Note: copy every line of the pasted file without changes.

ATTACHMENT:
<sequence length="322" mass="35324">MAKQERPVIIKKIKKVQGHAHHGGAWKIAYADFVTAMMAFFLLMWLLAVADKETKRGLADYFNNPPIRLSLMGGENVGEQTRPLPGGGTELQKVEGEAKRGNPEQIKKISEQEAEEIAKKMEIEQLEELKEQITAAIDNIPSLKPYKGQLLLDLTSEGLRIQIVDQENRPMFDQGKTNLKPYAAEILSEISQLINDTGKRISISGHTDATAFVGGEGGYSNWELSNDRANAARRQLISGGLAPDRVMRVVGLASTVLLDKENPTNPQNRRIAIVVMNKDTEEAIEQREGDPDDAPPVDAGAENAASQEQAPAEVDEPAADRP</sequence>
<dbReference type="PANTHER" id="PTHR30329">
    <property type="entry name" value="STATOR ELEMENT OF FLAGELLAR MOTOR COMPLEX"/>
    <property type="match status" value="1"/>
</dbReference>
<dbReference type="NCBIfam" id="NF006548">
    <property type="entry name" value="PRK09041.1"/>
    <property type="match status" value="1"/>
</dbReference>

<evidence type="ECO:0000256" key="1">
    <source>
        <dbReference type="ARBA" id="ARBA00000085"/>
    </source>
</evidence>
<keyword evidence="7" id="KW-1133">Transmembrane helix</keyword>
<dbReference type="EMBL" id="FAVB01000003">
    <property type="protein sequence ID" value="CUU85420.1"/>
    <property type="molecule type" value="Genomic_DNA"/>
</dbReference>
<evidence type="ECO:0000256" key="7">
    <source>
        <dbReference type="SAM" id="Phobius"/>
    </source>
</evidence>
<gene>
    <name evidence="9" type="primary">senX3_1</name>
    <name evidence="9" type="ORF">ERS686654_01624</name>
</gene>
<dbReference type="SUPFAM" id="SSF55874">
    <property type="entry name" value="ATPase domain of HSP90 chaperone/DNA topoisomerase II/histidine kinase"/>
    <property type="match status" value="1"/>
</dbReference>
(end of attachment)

<sequence length="322" mass="35324">MAKQERPVIIKKIKKVQGHAHHGGAWKIAYADFVTAMMAFFLLMWLLAVADKETKRGLADYFNNPPIRLSLMGGENVGEQTRPLPGGGTELQKVEGEAKRGNPEQIKKISEQEAEEIAKKMEIEQLEELKEQITAAIDNIPSLKPYKGQLLLDLTSEGLRIQIVDQENRPMFDQGKTNLKPYAAEILSEISQLINDTGKRISISGHTDATAFVGGEGGYSNWELSNDRANAARRQLISGGLAPDRVMRVVGLASTVLLDKENPTNPQNRRIAIVVMNKDTEEAIEQREGDPDDAPPVDAGAENAASQEQAPAEVDEPAADRP</sequence>
<dbReference type="PANTHER" id="PTHR30329">
    <property type="entry name" value="STATOR ELEMENT OF FLAGELLAR MOTOR COMPLEX"/>
    <property type="match status" value="1"/>
</dbReference>
<dbReference type="NCBIfam" id="NF006548">
    <property type="entry name" value="PRK09041.1"/>
    <property type="match status" value="1"/>
</dbReference>

<evidence type="ECO:0000256" key="1">
    <source>
        <dbReference type="ARBA" id="ARBA00000085"/>
    </source>
</evidence>
<keyword evidence="7" id="KW-1133">Transmembrane helix</keyword>
<dbReference type="EMBL" id="FAVB01000003">
    <property type="protein sequence ID" value="CUU85420.1"/>
    <property type="molecule type" value="Genomic_DNA"/>
</dbReference>
<evidence type="ECO:0000256" key="7">
    <source>
        <dbReference type="SAM" id="Phobius"/>
    </source>
</evidence>
<gene>
    <name evidence="9" type="primary">senX3_1</name>
    <name evidence="9" type="ORF">ERS686654_01624</name>
</gene>
<dbReference type="SUPFAM" id="SSF55874">
    <property type="entry name" value="ATPase domain of HSP90 chaperone/DNA topoisomerase II/histidine kinase"/>
    <property type="match status" value="1"/>
</dbReference>